Welcome to my website!

I am a PhD student at the Department of Economics, University College London.

My research field is microeconomic theory.

Contact: guo.bai.15@ucl.ac.uk

My preferred forename is Mia. My name in Chinese is 白果 (bái guǒ), meaning 'white fruit', or the plant ginkgo.


Private Information Acquisition and Preemption: a Strategic Wald Problem (Paper on arXiv)

This version: July 2022

This paper studies a dynamic information acquisition model with payoff externalities. Two players can acquire costly information about an unknown state before taking a safe or risky action. Both information and the action taken are private. The first player to take the risky action has an advantage but whether the risky action is profitable depends on the state. The players face the tradeoff between being first and being right. In equilibrium, for different priors, there exist three kinds of randomisation: when the players are pessimistic, they enter the competition randomly; when the players are less pessimistic, they acquire information and then randomly stop; when the players are relatively optimistic, they randomly take an action without acquiring information.

Linear Search or Binary Search: the Optimal Pool Size with Time Risk Preferences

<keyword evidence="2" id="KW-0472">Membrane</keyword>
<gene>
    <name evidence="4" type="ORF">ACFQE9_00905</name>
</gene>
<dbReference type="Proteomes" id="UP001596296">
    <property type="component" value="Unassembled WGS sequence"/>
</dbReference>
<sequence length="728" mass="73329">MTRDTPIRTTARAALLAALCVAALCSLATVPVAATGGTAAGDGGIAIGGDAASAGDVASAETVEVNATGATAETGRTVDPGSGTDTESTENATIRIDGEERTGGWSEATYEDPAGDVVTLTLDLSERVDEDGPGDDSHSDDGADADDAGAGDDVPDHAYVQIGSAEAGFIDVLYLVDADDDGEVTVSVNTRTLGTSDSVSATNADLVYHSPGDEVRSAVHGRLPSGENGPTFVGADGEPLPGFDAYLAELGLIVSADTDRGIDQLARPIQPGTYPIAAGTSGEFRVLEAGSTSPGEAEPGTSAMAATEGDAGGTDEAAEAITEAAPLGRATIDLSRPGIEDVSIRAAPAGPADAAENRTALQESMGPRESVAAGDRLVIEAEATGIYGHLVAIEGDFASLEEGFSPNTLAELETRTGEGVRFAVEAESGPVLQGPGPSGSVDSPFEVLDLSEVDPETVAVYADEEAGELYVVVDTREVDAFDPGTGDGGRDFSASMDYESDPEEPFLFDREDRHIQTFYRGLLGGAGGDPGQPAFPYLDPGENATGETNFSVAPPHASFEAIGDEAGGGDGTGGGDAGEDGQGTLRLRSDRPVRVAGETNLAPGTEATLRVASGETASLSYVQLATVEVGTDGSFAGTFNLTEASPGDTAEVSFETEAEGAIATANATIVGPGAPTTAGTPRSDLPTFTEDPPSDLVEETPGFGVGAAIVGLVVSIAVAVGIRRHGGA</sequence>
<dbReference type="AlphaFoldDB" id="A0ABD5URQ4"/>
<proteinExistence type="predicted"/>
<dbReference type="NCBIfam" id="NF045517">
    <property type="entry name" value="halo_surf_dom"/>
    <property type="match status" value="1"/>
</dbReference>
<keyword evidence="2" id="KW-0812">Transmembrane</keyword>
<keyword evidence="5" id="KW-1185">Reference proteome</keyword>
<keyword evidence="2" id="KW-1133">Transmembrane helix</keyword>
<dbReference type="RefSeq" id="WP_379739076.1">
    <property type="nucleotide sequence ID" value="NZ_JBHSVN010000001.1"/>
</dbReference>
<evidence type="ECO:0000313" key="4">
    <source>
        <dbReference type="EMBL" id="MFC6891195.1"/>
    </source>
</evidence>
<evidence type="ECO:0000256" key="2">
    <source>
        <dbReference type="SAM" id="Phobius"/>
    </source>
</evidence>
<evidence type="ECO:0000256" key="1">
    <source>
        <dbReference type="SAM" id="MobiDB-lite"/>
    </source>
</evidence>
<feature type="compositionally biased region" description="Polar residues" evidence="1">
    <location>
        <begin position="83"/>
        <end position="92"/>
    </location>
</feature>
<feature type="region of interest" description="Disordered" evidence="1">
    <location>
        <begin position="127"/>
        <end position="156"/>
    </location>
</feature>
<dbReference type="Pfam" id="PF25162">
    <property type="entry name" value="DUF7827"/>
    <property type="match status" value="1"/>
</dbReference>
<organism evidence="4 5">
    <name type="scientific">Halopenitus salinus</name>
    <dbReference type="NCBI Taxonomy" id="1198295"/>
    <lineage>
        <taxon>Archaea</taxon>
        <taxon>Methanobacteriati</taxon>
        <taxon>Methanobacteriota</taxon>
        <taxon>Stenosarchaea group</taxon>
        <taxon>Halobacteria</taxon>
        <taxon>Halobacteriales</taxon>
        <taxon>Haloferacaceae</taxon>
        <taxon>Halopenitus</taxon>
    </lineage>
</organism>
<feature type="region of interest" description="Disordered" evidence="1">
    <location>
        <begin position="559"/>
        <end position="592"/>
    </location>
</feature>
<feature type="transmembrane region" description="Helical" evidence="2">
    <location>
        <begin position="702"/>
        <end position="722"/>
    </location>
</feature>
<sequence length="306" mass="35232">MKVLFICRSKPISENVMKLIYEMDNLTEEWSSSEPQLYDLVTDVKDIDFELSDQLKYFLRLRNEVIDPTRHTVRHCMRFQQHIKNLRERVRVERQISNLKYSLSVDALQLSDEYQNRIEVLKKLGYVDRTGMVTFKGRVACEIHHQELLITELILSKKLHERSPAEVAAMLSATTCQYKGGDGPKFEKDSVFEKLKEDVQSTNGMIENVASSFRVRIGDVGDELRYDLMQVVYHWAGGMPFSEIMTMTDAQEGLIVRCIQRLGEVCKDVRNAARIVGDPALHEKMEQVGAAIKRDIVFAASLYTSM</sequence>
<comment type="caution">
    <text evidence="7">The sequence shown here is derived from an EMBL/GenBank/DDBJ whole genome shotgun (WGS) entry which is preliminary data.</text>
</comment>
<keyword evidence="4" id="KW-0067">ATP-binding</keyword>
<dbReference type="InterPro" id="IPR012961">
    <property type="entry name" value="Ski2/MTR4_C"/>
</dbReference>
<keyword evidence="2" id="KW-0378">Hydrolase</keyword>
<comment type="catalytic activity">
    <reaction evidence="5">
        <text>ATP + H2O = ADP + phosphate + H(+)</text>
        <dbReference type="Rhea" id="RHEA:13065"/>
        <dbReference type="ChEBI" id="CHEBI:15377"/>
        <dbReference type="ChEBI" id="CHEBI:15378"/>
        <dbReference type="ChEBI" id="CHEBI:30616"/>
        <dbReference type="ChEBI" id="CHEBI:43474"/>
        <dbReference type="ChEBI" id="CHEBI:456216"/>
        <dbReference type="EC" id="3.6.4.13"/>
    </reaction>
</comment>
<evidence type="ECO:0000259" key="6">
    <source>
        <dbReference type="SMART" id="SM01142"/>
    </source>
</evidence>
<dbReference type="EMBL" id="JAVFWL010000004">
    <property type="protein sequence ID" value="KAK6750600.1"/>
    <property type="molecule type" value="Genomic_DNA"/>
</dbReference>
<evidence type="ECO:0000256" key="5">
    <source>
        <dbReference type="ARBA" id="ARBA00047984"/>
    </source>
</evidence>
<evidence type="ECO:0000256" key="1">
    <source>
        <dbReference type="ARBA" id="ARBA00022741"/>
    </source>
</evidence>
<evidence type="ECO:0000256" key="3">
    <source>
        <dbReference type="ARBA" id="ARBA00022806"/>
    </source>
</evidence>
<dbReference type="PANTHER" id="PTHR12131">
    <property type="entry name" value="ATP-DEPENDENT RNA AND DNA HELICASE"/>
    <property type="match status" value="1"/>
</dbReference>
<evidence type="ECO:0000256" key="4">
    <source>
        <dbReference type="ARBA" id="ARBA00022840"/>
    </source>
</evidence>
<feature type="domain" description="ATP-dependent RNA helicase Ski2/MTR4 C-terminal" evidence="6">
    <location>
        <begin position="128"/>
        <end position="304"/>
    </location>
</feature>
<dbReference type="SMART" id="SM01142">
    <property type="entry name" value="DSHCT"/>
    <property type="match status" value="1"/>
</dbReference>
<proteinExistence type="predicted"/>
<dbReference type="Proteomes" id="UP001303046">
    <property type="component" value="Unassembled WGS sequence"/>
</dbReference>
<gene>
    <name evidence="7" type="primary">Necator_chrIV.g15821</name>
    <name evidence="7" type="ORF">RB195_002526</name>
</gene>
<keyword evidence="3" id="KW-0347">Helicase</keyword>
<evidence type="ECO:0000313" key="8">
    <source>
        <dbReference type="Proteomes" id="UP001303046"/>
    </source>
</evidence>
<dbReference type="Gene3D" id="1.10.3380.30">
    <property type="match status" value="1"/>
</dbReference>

Conducting tests allows people to find positive specimens or defective items. Pooled testing is a method combining specimens together and conducting one single test. A test is returned positive if the pooled specimen contains the positive specimen and is returned negative otherwise. Linear Search refers to the test with a pool size of one. It allows the agent to find the positive specimen with a minimum of one test, but it is risky in terms of when the positive specimen is found. Binary Search refers to the test with a pool size of half of the specimens. It can quickly eliminate the negative specimens but does not allow the agent to learn immediately as follow-up tests are needed. This paper studies how time risk attitude and patience level affect an agent's optimal choice of a sequence of the pooled tests within a dynamic single-agent's model. To disentangle the effects of time risk attitude and patient level, I consider a generalised expected discounted utility function. I show that when the agent's prior belief is uniform and the preference is time-consistent, only Linear Search and Binary Search can be optimal. All other sequences of the tests are suboptimal. Whether a sequence of linear searches or binary searches is optimal depends on the tradeoff between the time risk attitude and the patience level.